You may have heard, President Bush is trying to bolster his sagging poll numbers by throwing money at the Gulf Coast — or rather, throwing money at politically connected contributors in the Gulf Coast while cutting wages for the poor saps who work there.
$200 billion. How are we going to pay for that? Well, Think Progress points out that you could get most of it from rolling back the 2001 and 2003 tax cuts for the rich.
Ha ha ha ha ha!
No, seriously, we have to "cut unnecessary spending." And the House Republicans are ready, with their "Operation Offset," a list of cuts (PDF) they say could squeeze $500 billion in 10 years out of the federal budget.
Unsurprisingly, the cuts impose pain almost exclusively on programs meant to help the environment and the less fortunate. Here are a few of the cuts:
- Eliminate the EnergyStar program;
- eliminate state and community grants for energy conservation;
- eliminate National Parks Heritage Areas;
- reduce Amtrak subsidies (how come they never call highway spending "subsidies"?);
- eliminate the high-speed rail and light-rail programs;
- reduce fish and wildlife habitat construction;
- reduce Department of Energy Office of Environmental Management;
- eliminate the Applied Research for Renewable Energy Sources program;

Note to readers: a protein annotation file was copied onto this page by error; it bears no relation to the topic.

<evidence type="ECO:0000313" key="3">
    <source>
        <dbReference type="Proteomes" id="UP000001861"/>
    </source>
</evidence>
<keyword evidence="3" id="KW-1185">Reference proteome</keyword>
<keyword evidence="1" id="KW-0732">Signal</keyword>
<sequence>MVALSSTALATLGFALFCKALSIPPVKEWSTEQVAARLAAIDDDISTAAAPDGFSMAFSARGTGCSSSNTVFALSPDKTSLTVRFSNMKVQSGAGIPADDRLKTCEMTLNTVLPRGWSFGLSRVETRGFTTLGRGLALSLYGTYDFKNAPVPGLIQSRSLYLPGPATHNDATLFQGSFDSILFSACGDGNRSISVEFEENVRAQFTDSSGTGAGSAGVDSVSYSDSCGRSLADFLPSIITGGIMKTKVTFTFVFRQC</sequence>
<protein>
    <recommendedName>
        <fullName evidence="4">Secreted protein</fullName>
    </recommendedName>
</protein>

- eliminate the FreedomCar program; and
- eliminate the Hydrogen Fuel Initiative.
Note that, as Brad Plumer points out, almost every federal program to encourage clean energy is cut, while the energy bill’s recent billions in subsidies to oil and gas companies remain untouched.
There are more — these are just the most salient environmental cuts. Some 30% of the cuts come from Medicaid. Others would eliminate a variety of foreign aid programs. The Corporation for Public Broadcasting would be de-funded, along with the National Endowment for the Arts and the National Endowment for the Humanities. Many of the cuts are trivial in terms of the money they save. It’s just a chance for House Republicans to take out some of their longtime enemies. It’s really a stunning look into their priorities.
If you want to avoid cuts like this, get on the phone with your Congressional representatives.
(There are many, many blogs writing about this. Read around.)
(See also E.J. Dionne on the subject.)